CPJ mourns Italian photographer killed in West Bank clashes

New York, March 13, 2002—CPJ is shocked and saddened by the death of Italian free-lance photographer Raffaele Ciriello, who was killed this morning by Israeli gunfire in the West Bank city of Ramallah, according to press reports and eyewitness testimony.

Ciriello, who was on assignment for the Italian daily Corriere della Sera, is the first foreign journalist killed while covering the current Palestinian uprising, which began in September 2000.

The photographer died after being hit by several rounds of machine gun fire from the direction of an Israeli tank in Ramallah during Israel’s ongoing military offensive in the West Bank and Gaza Strip.

Amedeo Ricucci of the Italian television station Rai Uno told CPJ that he and his cameraman were accompanying Ciriello at the time of the incident. They were trailing a group of Palestinian gunmen who were some 200 yards in front of the journalists. Ricucci said the area was quiet and was located roughly 500 yards to a half mile from a nearby refugee camp where fighting between Israelis and Palestinians was taking place.

The three journalists were standing inside a building off an alleyway, Ricucci said.

Shortly afterward, what appeared to be a tank emerged at one end of the street some 150 to 200 yards away, he said. Ciriello left the building and pointed his camera at the tank. He then came under fire without warning. Ciriello was shot six times and died of his wounds soon afterward.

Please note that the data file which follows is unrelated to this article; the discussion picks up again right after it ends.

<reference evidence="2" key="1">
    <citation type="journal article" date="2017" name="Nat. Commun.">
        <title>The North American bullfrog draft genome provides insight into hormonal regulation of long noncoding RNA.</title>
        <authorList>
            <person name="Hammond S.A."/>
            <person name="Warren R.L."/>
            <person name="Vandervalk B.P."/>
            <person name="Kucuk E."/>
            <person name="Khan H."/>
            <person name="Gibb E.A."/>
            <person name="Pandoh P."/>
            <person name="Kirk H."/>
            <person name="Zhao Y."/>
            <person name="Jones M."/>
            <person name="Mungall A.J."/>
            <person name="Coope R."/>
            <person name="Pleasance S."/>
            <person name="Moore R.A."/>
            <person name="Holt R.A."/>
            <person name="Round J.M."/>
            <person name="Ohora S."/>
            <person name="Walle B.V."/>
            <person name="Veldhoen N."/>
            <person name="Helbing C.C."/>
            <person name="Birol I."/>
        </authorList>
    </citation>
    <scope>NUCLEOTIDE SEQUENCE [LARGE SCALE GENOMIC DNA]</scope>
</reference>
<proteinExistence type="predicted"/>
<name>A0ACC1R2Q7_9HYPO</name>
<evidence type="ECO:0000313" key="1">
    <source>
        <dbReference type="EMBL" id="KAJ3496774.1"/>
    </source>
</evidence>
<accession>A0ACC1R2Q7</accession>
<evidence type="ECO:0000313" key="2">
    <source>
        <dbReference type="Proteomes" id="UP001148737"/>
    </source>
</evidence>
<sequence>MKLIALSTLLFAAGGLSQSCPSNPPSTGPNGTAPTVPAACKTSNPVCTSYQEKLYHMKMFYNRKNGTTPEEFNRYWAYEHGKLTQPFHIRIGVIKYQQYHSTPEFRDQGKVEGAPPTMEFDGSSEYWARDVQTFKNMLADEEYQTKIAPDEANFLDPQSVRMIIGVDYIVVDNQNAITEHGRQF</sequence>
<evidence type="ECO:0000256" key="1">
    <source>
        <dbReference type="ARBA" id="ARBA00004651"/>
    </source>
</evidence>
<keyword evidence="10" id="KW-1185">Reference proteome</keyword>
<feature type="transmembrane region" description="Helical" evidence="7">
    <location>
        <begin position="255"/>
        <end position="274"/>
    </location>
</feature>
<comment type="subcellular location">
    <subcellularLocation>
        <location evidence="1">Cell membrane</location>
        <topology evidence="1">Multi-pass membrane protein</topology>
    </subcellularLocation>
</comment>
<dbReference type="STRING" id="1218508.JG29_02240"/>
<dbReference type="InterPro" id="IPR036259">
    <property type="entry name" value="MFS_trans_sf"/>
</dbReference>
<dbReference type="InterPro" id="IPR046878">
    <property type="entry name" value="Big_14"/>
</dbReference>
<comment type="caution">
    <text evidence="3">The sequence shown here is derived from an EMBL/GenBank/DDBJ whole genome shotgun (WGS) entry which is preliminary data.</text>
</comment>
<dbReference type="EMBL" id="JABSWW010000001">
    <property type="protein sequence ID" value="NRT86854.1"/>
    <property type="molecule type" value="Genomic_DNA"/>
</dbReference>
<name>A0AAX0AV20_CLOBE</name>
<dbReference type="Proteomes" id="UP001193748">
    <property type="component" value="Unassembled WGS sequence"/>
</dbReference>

There was at least one Palestinian gunman in Ciriello’s vicinity at the time of the shooting, according to The Associated Press.

The Italian government has demanded a full investigation into the attack, according to the AP.

An Israeli Defense Forces (IDF) spokesman was unable to provide details about the circumstances of the shooting and claimed to have no information about the presence of journalists in Ramallah, which the IDF said was a closed military area.

The IDF added that journalists who entered the area were “endangering” themselves and claimed that it was not clear whether Ciriello’s death was caused by Israeli or Palestinian gunfire.

Palestinian doctors said the rounds were fired by Israeli forces, according to press reports. Ricucci told CPJ that Ciriello’s camera was in the hands of Italian authorities. The images it contained could help determine the source of the firing and the circumstances of the incident.

“It is the responsibility of all sides to ensure the safety of journalists covering this conflict, and we urge them to do so,” said CPJ executive director Ann Cooper. “Whatever the circumstances of this tragic incident, Israel should provide a full accounting of what happened and bring anyone found guilty of wrongdoing to justice.”

In a separate incident, an Egyptian journalist told CPJ that his car came under Israeli gunfire, also in Ramallah. Reporter Tareq Abdel Jaber of Egyptian TV said that he and his cameraman were driving on a main street in Ramallah when their car, which was clearly identified as a press vehicle, came under attack by what he described as Israeli gunfire.

There was no fighting taking place in the area at the time, Abdel Jaber said.

Bullets penetrated the car and struck his flak jacket. He was not seriously hurt. Although Abdel Jaber did not visually identify the shooter, he said the entire area was surrounded by Israeli tanks and military personnel.

According to press reports, finally, a French journalist on the West Bank was wounded in the legs today by gunfire or shrapnel. CPJ has so far been unable to identify the journalist or the circumstances of the attack.